return;
} else {
throw new InvalidDiscountType("invalid discount type");
}
}

@Override
public void setType(int type) throws InvalidDiscountType {
this.checkType(type);
this.type = type;
}

@Override
public Float getValue() {
return value;
}

@Override
public void setValue(Float value) {
this.value = value;
}

}

So some of the above code is contrived and compacted to save too much code. The above would be used to decorate a Pricing Object with a various Discounts. As shown below:


try{
Discount discount = new DiscountImp(Discount.DISCOUNT_TYPE_PERCENTAGE, new Float(10));
Pricing price = new DiscountPricingDecorator(new ProductPricing(new Float(30)), discount);
System.out.print("discounted price" + price.getPrice());
}catch(InvalidDiscountType e){
e.printStackTrace();
}

It may be tempting to subclass your Pricing Object maybe into a DiscountedPricing:
and this is also an ok solution but in scenarios as seen above, I believe a Decorator is a better way of achieving this solution as I think it is clearer what is happening but because we have stuck to interface driven design we can reuse the decorator with other Pricing implementations and Discount implementations. It also maintains the simplicity of your Pricing Model class.

 

So recently I was asked for my thoughts on model view controller MVC and where business logic should be done. While I hope I answered the question well enough, I wanted to expand on my thoughts and maybe see what others thought.

What should a model know?
Often you see models represented as bare bean or container classes filled only with properties and setters and getters. Normally these properties relate to fields in some form of database. So the model only knows about the data it contains. This is a good thing. However it is also a very powerful piece of information. In my opinion the model should have many helper methods on top of the normal setters and getters to formulate the data as cleanly as possible for a nice skinny view and controller and also allowing improved decoupling of the code. The model should never contain any html, but an example of a helper method in a java bean model might be something like:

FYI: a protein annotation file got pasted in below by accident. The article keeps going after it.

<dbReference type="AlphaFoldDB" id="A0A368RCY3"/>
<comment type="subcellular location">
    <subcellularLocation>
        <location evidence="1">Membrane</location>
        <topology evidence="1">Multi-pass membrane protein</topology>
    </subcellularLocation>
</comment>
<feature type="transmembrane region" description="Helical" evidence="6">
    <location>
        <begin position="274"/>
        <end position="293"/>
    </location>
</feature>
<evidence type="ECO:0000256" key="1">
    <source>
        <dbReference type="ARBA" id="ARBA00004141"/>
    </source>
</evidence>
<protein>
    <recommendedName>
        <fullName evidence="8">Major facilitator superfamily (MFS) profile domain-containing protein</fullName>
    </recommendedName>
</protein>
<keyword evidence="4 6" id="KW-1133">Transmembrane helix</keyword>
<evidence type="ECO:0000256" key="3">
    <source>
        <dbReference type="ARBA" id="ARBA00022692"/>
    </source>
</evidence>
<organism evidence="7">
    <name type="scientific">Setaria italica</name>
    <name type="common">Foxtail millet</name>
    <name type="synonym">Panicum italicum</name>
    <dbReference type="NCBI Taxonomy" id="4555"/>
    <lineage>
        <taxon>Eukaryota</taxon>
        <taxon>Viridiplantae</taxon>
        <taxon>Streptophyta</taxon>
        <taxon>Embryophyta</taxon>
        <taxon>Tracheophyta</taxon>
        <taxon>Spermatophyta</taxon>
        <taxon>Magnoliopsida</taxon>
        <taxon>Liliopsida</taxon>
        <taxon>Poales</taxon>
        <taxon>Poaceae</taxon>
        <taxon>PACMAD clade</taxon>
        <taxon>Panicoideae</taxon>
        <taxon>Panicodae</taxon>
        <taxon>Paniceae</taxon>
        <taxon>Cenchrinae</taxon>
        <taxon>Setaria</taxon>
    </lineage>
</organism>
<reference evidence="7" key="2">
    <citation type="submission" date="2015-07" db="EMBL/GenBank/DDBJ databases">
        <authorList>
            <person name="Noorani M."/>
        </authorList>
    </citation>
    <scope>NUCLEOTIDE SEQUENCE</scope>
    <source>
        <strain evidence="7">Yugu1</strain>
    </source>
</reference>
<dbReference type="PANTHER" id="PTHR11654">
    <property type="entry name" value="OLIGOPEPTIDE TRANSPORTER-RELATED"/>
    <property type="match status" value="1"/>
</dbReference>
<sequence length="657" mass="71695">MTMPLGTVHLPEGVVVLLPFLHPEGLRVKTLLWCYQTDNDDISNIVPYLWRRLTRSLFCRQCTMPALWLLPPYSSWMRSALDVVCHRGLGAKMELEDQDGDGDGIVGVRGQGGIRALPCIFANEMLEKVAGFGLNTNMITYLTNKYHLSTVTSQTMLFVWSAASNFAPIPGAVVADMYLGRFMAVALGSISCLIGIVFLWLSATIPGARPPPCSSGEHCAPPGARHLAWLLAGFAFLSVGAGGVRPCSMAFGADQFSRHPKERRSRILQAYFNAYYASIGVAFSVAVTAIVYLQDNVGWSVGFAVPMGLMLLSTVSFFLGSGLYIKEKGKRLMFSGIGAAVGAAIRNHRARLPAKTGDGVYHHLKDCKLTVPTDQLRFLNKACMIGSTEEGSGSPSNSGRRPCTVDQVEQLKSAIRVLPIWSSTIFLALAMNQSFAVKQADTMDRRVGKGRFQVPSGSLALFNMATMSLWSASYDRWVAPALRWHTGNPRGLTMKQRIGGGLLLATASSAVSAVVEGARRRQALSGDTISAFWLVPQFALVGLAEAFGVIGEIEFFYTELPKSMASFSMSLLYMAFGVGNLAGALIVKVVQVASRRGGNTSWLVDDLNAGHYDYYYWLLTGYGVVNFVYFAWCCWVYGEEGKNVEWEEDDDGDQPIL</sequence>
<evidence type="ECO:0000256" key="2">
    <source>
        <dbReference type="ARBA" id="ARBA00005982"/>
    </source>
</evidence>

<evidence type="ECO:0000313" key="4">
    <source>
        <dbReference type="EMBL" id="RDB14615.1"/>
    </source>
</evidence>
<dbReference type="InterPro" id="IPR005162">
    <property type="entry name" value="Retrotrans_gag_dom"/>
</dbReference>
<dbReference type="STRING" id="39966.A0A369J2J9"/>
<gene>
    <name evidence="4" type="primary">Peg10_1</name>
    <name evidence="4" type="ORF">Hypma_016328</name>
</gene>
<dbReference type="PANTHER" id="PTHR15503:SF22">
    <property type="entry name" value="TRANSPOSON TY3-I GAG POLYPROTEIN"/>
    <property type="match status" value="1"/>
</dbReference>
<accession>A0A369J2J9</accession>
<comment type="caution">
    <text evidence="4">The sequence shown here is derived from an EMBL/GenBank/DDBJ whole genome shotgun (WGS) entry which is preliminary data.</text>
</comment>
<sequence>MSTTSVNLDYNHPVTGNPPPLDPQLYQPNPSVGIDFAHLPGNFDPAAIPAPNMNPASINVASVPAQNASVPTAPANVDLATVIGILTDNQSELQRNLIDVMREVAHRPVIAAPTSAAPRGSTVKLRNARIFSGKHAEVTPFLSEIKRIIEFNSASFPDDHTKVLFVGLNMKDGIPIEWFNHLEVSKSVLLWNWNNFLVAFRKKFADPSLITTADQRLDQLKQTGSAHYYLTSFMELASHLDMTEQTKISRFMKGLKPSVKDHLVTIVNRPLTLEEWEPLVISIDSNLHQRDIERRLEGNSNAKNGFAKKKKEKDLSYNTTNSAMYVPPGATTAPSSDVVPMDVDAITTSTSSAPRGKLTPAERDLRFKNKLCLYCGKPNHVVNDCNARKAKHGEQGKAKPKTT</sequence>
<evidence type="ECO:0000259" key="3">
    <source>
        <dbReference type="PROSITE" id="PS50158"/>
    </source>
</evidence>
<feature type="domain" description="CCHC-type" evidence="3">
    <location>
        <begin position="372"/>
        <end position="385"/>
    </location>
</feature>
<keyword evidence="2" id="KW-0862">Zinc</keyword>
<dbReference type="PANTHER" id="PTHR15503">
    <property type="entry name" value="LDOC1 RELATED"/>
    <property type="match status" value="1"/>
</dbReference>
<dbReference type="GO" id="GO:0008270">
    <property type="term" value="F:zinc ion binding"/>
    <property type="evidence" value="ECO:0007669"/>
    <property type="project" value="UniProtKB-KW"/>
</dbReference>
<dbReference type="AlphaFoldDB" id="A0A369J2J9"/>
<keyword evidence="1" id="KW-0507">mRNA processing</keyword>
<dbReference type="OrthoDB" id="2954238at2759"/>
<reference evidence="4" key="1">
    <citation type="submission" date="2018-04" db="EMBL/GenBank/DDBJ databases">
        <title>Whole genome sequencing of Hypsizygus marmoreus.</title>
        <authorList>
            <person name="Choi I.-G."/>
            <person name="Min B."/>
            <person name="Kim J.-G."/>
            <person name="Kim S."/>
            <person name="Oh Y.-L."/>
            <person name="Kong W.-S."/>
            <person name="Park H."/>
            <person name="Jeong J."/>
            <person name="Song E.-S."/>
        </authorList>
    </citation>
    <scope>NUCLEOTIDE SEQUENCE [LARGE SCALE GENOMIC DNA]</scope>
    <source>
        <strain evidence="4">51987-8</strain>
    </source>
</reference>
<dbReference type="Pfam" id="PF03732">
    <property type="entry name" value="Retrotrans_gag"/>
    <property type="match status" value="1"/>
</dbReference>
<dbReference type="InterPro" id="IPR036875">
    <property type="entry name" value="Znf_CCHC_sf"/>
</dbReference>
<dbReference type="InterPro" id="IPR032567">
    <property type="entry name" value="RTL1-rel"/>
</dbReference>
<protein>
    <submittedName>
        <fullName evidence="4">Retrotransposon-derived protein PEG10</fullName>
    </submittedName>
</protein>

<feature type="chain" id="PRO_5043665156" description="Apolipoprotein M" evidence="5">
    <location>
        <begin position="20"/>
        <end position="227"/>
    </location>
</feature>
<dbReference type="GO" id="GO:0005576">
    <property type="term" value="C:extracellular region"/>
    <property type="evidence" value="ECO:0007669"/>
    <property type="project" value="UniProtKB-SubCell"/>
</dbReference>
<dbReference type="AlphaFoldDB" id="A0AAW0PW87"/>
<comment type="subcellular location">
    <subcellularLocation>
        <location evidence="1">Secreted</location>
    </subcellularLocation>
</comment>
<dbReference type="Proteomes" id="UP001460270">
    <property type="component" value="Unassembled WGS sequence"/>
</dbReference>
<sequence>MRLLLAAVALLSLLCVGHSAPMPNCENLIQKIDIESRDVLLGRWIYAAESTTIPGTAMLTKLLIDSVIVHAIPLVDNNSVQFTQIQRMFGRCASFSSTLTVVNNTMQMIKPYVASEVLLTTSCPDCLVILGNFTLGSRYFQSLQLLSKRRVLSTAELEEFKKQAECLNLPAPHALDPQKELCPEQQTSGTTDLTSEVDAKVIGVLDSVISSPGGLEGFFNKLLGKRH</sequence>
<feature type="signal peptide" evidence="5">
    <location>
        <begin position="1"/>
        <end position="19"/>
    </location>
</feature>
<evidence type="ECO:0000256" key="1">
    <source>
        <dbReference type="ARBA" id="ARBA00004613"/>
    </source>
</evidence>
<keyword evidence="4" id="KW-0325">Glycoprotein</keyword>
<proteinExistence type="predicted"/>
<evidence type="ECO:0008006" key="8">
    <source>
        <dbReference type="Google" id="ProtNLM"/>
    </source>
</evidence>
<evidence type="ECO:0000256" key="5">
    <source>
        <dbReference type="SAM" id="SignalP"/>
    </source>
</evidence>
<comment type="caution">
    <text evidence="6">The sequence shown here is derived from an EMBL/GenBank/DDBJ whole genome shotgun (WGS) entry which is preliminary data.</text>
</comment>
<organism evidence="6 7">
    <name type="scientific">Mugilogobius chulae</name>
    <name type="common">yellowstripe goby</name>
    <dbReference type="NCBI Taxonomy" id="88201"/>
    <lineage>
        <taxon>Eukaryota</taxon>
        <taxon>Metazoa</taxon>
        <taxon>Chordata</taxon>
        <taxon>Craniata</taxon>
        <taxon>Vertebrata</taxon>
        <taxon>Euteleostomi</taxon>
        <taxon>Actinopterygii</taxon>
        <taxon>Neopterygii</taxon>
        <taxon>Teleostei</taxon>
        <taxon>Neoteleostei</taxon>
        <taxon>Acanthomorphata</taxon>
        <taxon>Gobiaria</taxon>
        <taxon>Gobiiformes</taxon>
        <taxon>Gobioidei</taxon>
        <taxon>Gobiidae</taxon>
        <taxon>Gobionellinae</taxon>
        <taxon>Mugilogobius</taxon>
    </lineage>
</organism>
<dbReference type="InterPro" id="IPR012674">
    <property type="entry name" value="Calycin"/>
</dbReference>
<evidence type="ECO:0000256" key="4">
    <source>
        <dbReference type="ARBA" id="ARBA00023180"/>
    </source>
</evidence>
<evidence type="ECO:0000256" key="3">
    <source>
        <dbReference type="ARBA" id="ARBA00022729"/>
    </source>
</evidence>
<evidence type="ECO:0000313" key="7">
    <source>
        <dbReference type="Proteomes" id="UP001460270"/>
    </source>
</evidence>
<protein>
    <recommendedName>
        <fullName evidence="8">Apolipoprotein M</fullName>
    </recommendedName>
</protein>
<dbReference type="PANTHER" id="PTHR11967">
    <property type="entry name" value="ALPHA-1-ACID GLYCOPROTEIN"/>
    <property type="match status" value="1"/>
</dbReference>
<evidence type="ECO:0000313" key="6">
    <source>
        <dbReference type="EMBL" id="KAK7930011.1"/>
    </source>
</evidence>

class Person{
private String firstName;
private String secondName;

/..Setter and Getters../

//helpers
public String getFullName(){
return firstName+" "+secondName;
}
}

Another example of a helper method but with a bit more meat to it:

class Customer implements CustomerModel {
private List<ProductModel> customerProducts;

//normally would be a Hibernate hasMany mapping
public List<ProductModel> getCustomerProducts(){
if(customerProducts == null){
Mapper mapper = new ProductMapper();
customerProducts = mapper.findById(this.customerId);
}
return customerProducts;
}

public Integer productCount(){
return getCustomerProducts().size();
}

Public Integer getCustomersTotalSpend(){
List<Products> prods = getCustomerProducts();
Integer total = 0;
if(prods.isEmpty()){
return total;
}
for(ProductModel prod : prods){
total+= prod.getValue();
}
return total;
}

}

These kind of methods are clearly tightly associated with the models data and so should never be done in the controller and even less so in the view. While the examples are a little simple and contrived, I think they highlight how you should think about your models. Having the model do as much as it can, but without stepping beyond the mark of what a model should know, provides you with the opportunity to have “Skinny controllers and Views with Fat Models”. In the above example, as long as you observe programming to an interface, you can easily swap in out models if needed without needing to change the controllers or the views and although I have written this example with Java in mind it transposes languages and is just as relevant in PHP or any other kind of language.

© 2012 Craig Brookes Suffusion theme by Sayontan Sinha